Rising food and energy costs are affecting communities all over the world, while post-pandemic supply shortages and knock-on effects of the conflict in Ukraine are increasingly putting a strain on consumers.
In addition to this, financial and supply constraints often present unique shifts in consumer expectations, as people look to find ways to adapt in difficult times.
Here are four ways the cost-of-living crisis is influencing some emerging consumer food trends:
1 - Consumers are seeking adaptable and energy efficient meals
We know that consumers are looking for convenience when it come to the foods they eat, as time-poor consumers seek tasty on-the-go food and drink that meets nutritional requirements.
This trend is unlikely to fade and has been growing for a number of years, as products that save time and stress through ease of preparation become ever more desirable.1
We can also expect to see demand in energy saving – we expect consumers to see a benefit in having energy-efficient food and drink on hand during the winter months when costs are increasing.
2 - Polarisation in pack-size preference
As purse strings tighten, we can expect to see consumers become increasingly aware of the optimum pack sizes that meet their requirements and provides value for money. While larger ‘value packs’ of some goods can offer bulk savings, it’s also expected that small-pack sizes will see an uptick in demand as consumers seek individual portions and minimal waste, plus looking to only buy what they need now, rather than trying to cover a longer period.2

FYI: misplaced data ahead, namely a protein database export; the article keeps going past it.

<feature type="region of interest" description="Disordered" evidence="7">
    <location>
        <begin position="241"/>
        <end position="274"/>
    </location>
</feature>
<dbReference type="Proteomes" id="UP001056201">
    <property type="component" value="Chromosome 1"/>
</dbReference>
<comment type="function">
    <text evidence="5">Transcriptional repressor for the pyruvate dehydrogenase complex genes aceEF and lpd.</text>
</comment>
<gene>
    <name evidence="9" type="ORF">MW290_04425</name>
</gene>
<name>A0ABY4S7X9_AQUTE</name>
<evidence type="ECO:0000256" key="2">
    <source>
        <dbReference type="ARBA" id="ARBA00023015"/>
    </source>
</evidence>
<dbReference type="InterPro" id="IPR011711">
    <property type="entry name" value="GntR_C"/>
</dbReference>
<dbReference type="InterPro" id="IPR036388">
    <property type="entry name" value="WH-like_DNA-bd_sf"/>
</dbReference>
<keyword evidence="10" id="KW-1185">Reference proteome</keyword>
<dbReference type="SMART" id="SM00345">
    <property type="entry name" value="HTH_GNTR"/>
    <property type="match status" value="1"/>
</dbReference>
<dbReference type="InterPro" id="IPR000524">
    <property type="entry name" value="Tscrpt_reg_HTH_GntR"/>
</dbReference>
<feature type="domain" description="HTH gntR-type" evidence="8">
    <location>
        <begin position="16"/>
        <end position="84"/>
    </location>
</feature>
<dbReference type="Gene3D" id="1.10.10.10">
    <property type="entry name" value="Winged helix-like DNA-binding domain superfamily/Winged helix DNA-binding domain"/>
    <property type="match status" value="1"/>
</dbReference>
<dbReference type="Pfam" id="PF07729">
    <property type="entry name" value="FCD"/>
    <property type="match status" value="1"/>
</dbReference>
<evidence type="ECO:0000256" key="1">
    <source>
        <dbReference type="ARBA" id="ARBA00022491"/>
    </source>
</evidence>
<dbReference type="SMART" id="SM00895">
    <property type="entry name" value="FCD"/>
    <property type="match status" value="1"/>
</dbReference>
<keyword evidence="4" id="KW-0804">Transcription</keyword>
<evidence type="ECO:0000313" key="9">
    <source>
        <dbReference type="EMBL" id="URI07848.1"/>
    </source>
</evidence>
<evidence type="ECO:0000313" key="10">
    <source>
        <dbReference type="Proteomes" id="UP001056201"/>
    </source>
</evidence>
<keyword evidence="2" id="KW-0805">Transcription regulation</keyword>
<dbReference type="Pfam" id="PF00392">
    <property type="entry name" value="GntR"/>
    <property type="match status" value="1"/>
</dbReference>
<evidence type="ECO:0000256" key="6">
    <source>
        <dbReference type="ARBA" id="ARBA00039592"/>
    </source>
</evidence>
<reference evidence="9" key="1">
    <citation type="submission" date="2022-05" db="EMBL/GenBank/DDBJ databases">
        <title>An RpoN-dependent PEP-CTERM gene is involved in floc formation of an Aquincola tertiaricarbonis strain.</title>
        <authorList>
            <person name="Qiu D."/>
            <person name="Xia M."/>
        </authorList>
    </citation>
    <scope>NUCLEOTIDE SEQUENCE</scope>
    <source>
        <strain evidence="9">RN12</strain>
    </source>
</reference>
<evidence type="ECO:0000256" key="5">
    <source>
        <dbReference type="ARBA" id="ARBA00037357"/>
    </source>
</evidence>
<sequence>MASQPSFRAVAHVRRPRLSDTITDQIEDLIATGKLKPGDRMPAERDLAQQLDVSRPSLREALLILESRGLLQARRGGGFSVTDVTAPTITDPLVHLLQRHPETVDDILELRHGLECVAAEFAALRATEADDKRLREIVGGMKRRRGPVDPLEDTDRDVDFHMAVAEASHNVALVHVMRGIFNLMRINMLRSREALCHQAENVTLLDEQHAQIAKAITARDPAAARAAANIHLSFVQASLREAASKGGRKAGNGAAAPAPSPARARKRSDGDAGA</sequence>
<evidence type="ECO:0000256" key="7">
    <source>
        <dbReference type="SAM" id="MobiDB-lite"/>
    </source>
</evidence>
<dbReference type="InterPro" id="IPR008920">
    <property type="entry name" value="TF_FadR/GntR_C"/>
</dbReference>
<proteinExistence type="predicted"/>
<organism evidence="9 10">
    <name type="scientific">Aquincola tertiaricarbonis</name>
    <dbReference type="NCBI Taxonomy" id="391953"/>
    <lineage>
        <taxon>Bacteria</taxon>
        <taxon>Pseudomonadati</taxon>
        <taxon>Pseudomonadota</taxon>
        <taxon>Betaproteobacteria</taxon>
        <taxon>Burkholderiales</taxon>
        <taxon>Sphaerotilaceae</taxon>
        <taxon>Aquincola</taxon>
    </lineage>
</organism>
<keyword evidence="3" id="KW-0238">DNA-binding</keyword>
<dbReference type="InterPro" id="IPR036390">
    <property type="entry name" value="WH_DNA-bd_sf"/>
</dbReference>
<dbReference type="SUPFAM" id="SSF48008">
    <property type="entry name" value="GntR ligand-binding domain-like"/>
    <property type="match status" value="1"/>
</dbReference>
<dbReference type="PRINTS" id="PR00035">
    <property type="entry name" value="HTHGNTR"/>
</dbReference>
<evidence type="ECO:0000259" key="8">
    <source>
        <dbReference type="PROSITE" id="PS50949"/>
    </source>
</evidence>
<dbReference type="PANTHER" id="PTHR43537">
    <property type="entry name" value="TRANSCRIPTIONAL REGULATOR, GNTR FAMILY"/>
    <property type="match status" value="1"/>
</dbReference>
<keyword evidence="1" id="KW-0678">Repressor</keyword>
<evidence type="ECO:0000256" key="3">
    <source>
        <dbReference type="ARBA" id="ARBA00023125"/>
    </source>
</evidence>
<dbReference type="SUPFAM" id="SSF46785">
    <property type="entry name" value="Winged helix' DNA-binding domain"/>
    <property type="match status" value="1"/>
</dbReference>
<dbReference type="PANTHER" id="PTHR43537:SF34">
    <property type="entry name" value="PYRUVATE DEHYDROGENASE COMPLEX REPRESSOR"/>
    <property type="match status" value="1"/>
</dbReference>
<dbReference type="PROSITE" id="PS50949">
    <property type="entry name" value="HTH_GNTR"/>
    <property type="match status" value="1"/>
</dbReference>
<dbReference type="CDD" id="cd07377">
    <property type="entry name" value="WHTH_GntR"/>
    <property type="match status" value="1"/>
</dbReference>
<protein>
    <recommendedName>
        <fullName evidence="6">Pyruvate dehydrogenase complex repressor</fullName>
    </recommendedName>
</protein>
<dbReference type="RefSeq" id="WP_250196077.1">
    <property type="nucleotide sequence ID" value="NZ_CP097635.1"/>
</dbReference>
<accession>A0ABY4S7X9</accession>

Consumers will likely look to adapt to make the most of what they have, pivoting their meal plans depending on finances and availability,3 and even trying new products and preparations in order to liven up home cooking.4
3 - Pocket friendly treats
Better-for-you snacking is a well-established trend due to the rise of the busy on-the-go lifestyles consumer lead. However, as consumers increasingly worry about rising costs and inflation, we could start to see demand rise for indulgent snacks as shoppers turn to treats that bring comfort.5
We can expect to see a rise in ‘mini format’ product launches of existing indulgent snacks, giving consumers something tasty at a lower cost, without compromising on brand quality.6
4 - Relying on affordable and filling comfort foods
Despite consumers’ increased attention to transparency and clean-label products, inflation and economic uncertainty could cause some to turn back to familiar, comforting foods that make them feel happier.7
Popular carbohydrates like pasta or bread may be more regularly sought by consumers due to their cost, convenience and satiety. During the economic crisis in 2008, people turned to carbohydrates as the economic and satisfying choice.
Stressed or worried consumers may also increasingly ignore their low-sugar preferences in order to partake in an indulgent dessert.